The Forgotten Affairs of Youth
By Alexander McCall Smith
(Anchor Books, Paperback, 9780307739407, 261pp.)
Publication Date: October 2, 2012
List Price: $14.95*
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ISABEL DALHOUSIE - Book 8
Nothing captures the charm of Edinburgh like the bestselling Isabel Dalhousie series of novels featuring the insatiably curious philosopher and woman detective. Whether investigating a case or a problem of philosophy, the indefatigable Isabel Dalhousie, one of fiction’s most richly developed amateur detectives, is always ready to pursue the answers to all of life’s questions, large and small.
In this eighth installment in Alexander McCall Smith’s captivating Isabel Dalhousie series, our irrepressible heroine tries to untangle complex questions about both the past and the present.
Isabel’s new friend Jane Cooper, a visiting Australian philosopher who was adopted as a small child, has come to Edinburgh searching for information about her biological father. Naturally, Isabel is more than happy to offer her services. At the same time, she must find time for her own concerns: her young son Charlie, who’s leaving babyhood further behind each day; her housekeeper Grace, who has recently begun getting financial advice from her spiritualist; her niece Cat, who’s in a new relationship, and the most pressing question of all: when and how Isabel and Jamie will finally get married. As she investigates the forgotten affairs of youth Isabel begins to wonder what those affairs lead to in the present, and in the process she discovers a whole new understanding of the meaning of family.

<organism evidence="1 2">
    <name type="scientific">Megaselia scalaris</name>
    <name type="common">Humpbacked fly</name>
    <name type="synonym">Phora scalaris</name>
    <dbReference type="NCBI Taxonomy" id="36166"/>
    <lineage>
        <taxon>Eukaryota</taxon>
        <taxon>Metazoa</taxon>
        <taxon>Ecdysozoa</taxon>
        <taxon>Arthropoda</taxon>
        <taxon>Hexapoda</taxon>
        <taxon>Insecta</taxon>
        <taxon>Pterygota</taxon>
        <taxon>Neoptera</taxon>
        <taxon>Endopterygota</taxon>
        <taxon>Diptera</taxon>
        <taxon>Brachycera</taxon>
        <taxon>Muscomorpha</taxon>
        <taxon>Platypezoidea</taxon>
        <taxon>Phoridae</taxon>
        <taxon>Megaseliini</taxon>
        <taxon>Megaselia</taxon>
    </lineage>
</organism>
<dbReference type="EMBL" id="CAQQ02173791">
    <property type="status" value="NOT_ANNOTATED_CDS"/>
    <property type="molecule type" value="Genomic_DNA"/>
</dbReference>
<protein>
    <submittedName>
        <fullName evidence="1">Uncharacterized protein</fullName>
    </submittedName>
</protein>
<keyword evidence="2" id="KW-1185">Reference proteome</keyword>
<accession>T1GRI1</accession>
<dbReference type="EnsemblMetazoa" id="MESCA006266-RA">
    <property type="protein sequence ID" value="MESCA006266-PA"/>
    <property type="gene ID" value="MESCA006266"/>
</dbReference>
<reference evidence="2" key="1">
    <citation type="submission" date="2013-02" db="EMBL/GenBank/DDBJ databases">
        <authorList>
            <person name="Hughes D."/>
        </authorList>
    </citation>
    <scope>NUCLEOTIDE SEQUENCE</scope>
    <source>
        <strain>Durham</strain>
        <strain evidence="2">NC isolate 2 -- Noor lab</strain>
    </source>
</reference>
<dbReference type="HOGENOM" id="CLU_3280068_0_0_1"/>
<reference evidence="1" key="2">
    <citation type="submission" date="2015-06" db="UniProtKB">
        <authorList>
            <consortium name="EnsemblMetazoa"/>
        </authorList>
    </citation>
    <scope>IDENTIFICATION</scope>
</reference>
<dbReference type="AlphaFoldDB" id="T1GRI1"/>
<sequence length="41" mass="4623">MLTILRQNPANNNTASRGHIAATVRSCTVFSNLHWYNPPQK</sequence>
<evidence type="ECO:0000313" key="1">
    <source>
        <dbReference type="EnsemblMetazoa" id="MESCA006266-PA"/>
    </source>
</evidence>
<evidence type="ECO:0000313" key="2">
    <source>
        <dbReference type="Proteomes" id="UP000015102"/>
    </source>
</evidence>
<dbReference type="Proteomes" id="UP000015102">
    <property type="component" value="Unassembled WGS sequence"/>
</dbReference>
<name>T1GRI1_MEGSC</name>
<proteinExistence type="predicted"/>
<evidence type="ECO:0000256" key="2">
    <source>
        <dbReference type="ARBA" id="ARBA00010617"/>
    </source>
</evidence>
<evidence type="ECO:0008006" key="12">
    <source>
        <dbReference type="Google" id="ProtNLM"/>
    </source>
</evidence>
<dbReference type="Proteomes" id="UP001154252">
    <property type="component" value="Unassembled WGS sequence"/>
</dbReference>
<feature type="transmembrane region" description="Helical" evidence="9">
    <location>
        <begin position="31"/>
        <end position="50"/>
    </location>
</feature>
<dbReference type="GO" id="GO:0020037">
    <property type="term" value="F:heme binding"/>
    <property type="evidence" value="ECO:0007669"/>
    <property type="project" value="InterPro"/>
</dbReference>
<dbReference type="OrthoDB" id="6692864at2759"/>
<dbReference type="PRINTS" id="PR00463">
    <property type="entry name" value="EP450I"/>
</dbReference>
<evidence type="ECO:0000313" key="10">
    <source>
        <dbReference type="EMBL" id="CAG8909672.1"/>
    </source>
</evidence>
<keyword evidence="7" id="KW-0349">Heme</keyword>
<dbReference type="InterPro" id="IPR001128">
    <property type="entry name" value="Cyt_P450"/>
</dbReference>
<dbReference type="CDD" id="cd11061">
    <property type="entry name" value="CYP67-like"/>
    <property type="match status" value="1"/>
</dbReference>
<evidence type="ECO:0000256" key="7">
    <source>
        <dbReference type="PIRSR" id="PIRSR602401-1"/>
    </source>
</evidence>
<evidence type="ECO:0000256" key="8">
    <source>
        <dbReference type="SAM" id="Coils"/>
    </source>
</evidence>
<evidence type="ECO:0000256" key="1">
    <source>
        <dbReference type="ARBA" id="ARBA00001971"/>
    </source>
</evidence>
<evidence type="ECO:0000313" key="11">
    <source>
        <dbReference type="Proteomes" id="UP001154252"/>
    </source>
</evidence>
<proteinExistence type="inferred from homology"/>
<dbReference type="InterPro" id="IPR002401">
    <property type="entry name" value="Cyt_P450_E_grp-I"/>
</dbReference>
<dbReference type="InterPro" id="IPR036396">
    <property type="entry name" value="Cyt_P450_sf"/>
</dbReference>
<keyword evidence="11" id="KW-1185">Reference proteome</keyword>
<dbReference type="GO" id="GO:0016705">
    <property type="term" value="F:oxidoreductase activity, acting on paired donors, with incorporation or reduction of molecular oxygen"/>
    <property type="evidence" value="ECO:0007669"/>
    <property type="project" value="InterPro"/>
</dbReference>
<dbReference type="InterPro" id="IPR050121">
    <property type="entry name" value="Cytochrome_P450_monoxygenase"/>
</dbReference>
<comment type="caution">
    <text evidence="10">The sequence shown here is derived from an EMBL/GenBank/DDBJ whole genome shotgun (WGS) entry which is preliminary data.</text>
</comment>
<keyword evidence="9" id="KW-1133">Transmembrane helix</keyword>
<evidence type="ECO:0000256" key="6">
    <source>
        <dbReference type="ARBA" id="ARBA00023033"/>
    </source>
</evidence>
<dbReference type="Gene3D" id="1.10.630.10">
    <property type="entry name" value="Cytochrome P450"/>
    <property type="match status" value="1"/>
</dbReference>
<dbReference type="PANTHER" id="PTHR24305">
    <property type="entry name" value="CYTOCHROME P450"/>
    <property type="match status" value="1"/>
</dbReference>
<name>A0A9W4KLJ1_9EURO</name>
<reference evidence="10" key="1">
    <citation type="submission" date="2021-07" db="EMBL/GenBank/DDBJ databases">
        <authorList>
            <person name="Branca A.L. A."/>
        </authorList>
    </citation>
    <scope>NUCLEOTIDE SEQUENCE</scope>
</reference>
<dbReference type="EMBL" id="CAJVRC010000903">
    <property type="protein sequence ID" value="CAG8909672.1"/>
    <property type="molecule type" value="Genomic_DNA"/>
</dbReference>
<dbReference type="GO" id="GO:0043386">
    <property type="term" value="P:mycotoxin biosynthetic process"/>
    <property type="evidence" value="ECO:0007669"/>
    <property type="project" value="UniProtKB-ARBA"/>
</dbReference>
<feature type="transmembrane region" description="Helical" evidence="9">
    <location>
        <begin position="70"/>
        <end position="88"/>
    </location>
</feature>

- Spoiler Alert: Do not read further if you want to discover the plot twists on your own. Cat and Isabel talk about whether they find their occupations worthwhile. Isabel admits that she wonders about it all the time, and Cat says that she does not.“I sell cheese and Italian sausages...I don’t have time to think.Most people don’t.They do what they have to do because they need to eat” (24).How does this exchange point to the differences between aunt and niece?What does it suggest about their approaches to life?